Long Story Short

An annotated history of the 30-year fight over a single polluted Air Force base.

Tyndall Air Force Base opened in 1941 on a 29,000-acre spit of sand dunes and coastal wetlands along the Gulf of Mexico. It’s been an elite command training and tactical combat center ever since.

It’s where today the Air Force trains F-22 fighter pilots, and holds live-fire air-to-air combat competitions.

This corner of the state is also Florida’s vacationland. Residents and tourists fish and swim in the clear, tropical waters. It’s a public treasure.

In many ways, Tyndall is a typical military base, with typical problems. Which is to say it’s an environmental hazard.

Over the years, machine shops on the base dumped fuels and chemicals. For a while, the Air Force buried drums of waste in dirt trenches and burned explosives in open fields, in the process leaching toxins into the soil and water. Firing ranges left munitions and lead scattered across thousands of acres on the base — including areas that have come to be used by the public.


In 1980, the Department of Defense acknowledged its pollution issues at many of its bases in the U.S. and sent a policy statement directing bases like Tyndall to pursue cleanups and comply with federal environmental laws.

The issues at Tyndall, though, were many and particularly complex. At one point, the Air Force discovered 45 tons of DDT, the banned and likely carcinogenic pesticide, near an abandoned shack, leaching into the local waters. And in 1987, Florida’s Department of Environmental Protection was finding more serious problems, noting that the Air Force “seemed unconcerned” about them.

There were other signs that the base was not inclined to change how it operated. By 1992, state inspectors uncovered evidence that workers at Tyndall were illegally dumping hazardous waste.

“During July 1991, three military personnel from the 325 CES Pavement/Equipment shop informed their new supervisor of previous on-base dumping that had been allegedly ordered by their former supervisor who is now retired.”

—Robert Kriegel, Florida Department of Environmental Regulation

A year later, in 1993, the Army Corps of Engineers, which is often involved in military clean-ups, tried to prioritize the problems at Tyndall, identifying a dozen of the highest-risk sites, including two former landfills, an explosives testing range, the pesticide disposal area, and other dump sites.

Much was at risk, on the base and surrounding it. Tyndall is encircled by a sensitive saltwater ecosystem stretching along 60 miles of coastline.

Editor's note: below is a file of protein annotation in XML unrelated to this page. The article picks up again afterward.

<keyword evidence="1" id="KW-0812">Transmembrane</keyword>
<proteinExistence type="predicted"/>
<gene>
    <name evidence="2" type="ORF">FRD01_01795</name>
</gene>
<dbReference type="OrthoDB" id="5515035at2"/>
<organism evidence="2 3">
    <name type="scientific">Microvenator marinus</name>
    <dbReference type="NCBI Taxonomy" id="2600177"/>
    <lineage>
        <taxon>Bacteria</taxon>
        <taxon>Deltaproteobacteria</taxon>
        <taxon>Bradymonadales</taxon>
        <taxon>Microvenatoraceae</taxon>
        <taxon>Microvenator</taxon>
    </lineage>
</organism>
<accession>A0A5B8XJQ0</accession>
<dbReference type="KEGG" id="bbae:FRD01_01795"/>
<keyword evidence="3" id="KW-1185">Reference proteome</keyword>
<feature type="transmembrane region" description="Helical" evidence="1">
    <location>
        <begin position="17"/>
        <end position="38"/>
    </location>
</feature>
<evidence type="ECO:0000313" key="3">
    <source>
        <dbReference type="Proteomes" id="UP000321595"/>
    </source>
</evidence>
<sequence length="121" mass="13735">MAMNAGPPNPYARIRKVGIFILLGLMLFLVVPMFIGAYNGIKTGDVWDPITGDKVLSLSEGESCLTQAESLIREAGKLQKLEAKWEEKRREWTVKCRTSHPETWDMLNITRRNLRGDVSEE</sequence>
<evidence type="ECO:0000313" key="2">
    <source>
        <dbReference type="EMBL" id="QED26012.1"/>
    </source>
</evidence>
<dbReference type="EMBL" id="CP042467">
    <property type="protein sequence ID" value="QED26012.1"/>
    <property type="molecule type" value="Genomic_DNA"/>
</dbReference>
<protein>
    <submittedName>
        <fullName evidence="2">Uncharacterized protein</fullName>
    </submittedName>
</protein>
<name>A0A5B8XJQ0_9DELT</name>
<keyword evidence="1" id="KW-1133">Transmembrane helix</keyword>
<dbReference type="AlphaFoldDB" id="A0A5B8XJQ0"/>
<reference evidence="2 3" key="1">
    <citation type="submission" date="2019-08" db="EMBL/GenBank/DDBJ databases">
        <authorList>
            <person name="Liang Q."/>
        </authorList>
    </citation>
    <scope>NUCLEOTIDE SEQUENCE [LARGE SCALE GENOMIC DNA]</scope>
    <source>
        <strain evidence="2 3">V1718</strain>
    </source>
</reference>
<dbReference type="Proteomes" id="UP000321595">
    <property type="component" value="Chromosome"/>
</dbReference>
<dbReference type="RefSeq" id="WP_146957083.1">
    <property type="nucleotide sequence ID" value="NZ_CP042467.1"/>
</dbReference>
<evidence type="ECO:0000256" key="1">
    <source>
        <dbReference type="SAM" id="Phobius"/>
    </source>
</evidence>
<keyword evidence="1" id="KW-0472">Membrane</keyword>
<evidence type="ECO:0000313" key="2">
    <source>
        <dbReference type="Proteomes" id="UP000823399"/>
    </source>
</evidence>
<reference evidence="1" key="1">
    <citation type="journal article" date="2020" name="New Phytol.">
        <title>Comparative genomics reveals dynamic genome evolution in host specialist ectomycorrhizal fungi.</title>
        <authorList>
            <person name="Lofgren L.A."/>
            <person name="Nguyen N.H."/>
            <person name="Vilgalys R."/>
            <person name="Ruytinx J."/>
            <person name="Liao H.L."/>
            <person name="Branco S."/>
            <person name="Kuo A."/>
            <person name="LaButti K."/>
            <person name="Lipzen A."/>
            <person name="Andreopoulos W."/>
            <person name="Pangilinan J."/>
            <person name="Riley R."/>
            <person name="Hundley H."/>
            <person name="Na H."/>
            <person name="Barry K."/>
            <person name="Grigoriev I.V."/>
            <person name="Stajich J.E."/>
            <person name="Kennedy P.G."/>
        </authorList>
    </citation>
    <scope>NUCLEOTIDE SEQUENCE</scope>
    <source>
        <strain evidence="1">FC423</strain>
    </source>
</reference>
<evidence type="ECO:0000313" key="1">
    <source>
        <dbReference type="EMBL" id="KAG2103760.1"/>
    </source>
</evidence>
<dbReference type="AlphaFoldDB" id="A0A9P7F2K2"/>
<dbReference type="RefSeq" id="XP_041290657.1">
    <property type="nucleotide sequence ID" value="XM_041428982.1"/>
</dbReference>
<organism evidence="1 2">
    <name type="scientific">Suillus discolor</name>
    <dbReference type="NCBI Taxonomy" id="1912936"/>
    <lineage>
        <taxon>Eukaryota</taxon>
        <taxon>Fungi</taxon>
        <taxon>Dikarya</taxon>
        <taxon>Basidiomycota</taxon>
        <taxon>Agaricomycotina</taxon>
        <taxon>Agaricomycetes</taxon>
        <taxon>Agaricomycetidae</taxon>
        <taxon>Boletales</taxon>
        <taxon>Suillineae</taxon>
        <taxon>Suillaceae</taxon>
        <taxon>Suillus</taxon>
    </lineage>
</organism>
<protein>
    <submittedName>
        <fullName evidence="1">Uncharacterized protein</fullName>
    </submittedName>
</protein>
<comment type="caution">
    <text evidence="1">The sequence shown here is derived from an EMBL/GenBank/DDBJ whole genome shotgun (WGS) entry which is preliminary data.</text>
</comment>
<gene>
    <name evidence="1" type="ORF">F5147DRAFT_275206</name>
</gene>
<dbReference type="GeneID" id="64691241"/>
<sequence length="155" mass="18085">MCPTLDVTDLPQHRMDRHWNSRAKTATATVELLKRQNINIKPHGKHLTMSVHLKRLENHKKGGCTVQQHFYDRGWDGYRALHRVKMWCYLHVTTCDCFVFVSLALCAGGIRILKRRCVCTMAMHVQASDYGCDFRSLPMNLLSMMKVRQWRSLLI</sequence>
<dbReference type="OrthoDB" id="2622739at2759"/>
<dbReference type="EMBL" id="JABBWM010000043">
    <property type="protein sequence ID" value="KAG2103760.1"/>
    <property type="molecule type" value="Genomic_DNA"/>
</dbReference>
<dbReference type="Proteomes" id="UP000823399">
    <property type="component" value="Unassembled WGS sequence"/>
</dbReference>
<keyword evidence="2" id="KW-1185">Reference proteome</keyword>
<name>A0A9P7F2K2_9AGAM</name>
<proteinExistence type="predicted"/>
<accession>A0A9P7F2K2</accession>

Its marshes, ponds and forests of pine, maple and cypress are popular among duck hunters and commercial fishing businesses. Shrimp, scallops and oysters are harvested out of the waters of St. Andrews Bay, and the base itself uses at least 14 water wells drilled into the underlying Floridan Aquifer. Some 20,000 residents live on Tyndall Air Force base, including children. Another roughly 160,000 people live in nearby Panama City and the surrounding area.

One other problematic site on the base — one packed daily with children — didn’t even make the Army Corps’ list.

In 1992, a child attending Tyndall’s on-base elementary school found lead pellets on the playground. The Air Force investigated and found lead shot across the school grounds. Though soil samples just a few feet outside of the school’s fenceline detected lead at 50 times the Environmental Protection Agency’s advisory limit, the Air Force’s cursory testing on school grounds found that concentrations were within safe limits for exposure. The contamination was downplayed by the Air Force and the possibility that the lead shot itself could be prevalent enough to pose a danger was dismissed after a modest cleanup.

“Test results found lead concentrations in soil at Tyndall Elementary School ranging from 7.2 milligrams per kilogram (mg/kg) to 20,000 mg/kg. … The EPA standard for lead in residential bare-soil play areas is 400 mg/kg.”

—U.S. Department of Health and Human Services

In 1994 and 1995, responding to years of concerns, the EPA conducted a thorough on-site investigation of hazardous waste and pollution at Tyndall. It documented widespread contamination and concerns across at least 36 separate sites.

”Tank bottom sludges from petroleum storage operations have been buried at POL Area A Sludge Trenches … Rainwater that collects in the diked area around the tanks is discharged onto the soil in the trench area